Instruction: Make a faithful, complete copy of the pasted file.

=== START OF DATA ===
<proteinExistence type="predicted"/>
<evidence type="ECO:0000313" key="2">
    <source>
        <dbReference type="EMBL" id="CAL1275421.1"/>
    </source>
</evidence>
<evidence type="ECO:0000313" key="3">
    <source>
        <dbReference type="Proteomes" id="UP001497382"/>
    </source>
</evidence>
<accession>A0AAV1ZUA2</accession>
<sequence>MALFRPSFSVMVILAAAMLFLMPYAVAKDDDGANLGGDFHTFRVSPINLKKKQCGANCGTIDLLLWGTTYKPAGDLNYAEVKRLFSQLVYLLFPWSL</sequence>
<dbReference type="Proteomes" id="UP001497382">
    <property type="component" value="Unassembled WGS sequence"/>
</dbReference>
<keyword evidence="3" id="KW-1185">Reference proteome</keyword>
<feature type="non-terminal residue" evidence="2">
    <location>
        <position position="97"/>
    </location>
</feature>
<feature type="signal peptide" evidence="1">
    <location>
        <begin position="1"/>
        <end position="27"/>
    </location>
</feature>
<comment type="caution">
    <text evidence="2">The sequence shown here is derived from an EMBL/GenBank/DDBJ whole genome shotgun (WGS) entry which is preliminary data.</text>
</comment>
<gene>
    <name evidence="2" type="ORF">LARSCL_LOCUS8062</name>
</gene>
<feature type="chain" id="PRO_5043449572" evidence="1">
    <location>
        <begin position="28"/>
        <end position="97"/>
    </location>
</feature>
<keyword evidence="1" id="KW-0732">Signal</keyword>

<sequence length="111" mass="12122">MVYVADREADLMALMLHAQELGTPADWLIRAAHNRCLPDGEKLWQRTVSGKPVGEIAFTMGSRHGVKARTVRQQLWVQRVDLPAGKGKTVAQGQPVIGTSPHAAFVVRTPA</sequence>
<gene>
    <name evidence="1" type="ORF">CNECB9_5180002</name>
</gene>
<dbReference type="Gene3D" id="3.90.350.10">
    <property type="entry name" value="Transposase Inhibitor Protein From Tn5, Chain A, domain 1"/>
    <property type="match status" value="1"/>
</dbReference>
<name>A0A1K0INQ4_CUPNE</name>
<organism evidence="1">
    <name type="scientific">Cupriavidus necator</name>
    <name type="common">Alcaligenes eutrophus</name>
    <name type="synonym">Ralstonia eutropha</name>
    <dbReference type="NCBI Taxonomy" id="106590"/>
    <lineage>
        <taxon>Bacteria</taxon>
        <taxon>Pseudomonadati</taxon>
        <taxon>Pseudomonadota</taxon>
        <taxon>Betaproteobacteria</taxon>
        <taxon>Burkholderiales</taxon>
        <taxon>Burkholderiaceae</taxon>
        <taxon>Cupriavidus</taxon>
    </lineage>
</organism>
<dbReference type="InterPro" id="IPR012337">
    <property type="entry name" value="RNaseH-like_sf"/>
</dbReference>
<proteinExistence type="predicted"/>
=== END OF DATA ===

<proteinExistence type="predicted"/>
<evidence type="ECO:0000313" key="2">
    <source>
        <dbReference type="EMBL" id="CAL1275421.1"/>
    </source>
</evidence>
<evidence type="ECO:0000313" key="3">
    <source>
        <dbReference type="Proteomes" id="UP001497382"/>
    </source>
</evidence>
<accession>A0AAV1ZUA2</accession>
<sequence>MALFRPSFSVMVILAAAMLFLMPYAVAKDDDGANLGGDFHTFRVSPINLKKKQCGANCGTIDLLLWGTTYKPAGDLNYAEVKRLFSQLVYLLFPWSL</sequence>
<dbReference type="Proteomes" id="UP001497382">
    <property type="component" value="Unassembled WGS sequence"/>
</dbReference>
<keyword evidence="3" id="KW-1185">Reference proteome</keyword>
<feature type="non-terminal residue" evidence="2">
    <location>
        <position position="97"/>
    </location>
</feature>
<feature type="signal peptide" evidence="1">
    <location>
        <begin position="1"/>
        <end position="27"/>
    </location>
</feature>
<comment type="caution">
    <text evidence="2">The sequence shown here is derived from an EMBL/GenBank/DDBJ whole genome shotgun (WGS) entry which is preliminary data.</text>
</comment>
<gene>
    <name evidence="2" type="ORF">LARSCL_LOCUS8062</name>
</gene>
<feature type="chain" id="PRO_5043449572" evidence="1">
    <location>
        <begin position="28"/>
        <end position="97"/>
    </location>
</feature>
<keyword evidence="1" id="KW-0732">Signal</keyword>

<sequence length="111" mass="12122">MVYVADREADLMALMLHAQELGTPADWLIRAAHNRCLPDGEKLWQRTVSGKPVGEIAFTMGSRHGVKARTVRQQLWVQRVDLPAGKGKTVAQGQPVIGTSPHAAFVVRTPA</sequence>
<gene>
    <name evidence="1" type="ORF">CNECB9_5180002</name>
</gene>
<dbReference type="Gene3D" id="3.90.350.10">
    <property type="entry name" value="Transposase Inhibitor Protein From Tn5, Chain A, domain 1"/>
    <property type="match status" value="1"/>
</dbReference>
<name>A0A1K0INQ4_CUPNE</name>
<organism evidence="1">
    <name type="scientific">Cupriavidus necator</name>
    <name type="common">Alcaligenes eutrophus</name>
    <name type="synonym">Ralstonia eutropha</name>
    <dbReference type="NCBI Taxonomy" id="106590"/>
    <lineage>
        <taxon>Bacteria</taxon>
        <taxon>Pseudomonadati</taxon>
        <taxon>Pseudomonadota</taxon>
        <taxon>Betaproteobacteria</taxon>
        <taxon>Burkholderiales</taxon>
        <taxon>Burkholderiaceae</taxon>
        <taxon>Cupriavidus</taxon>
    </lineage>
</organism>
<dbReference type="InterPro" id="IPR012337">
    <property type="entry name" value="RNaseH-like_sf"/>
</dbReference>
<proteinExistence type="predicted"/>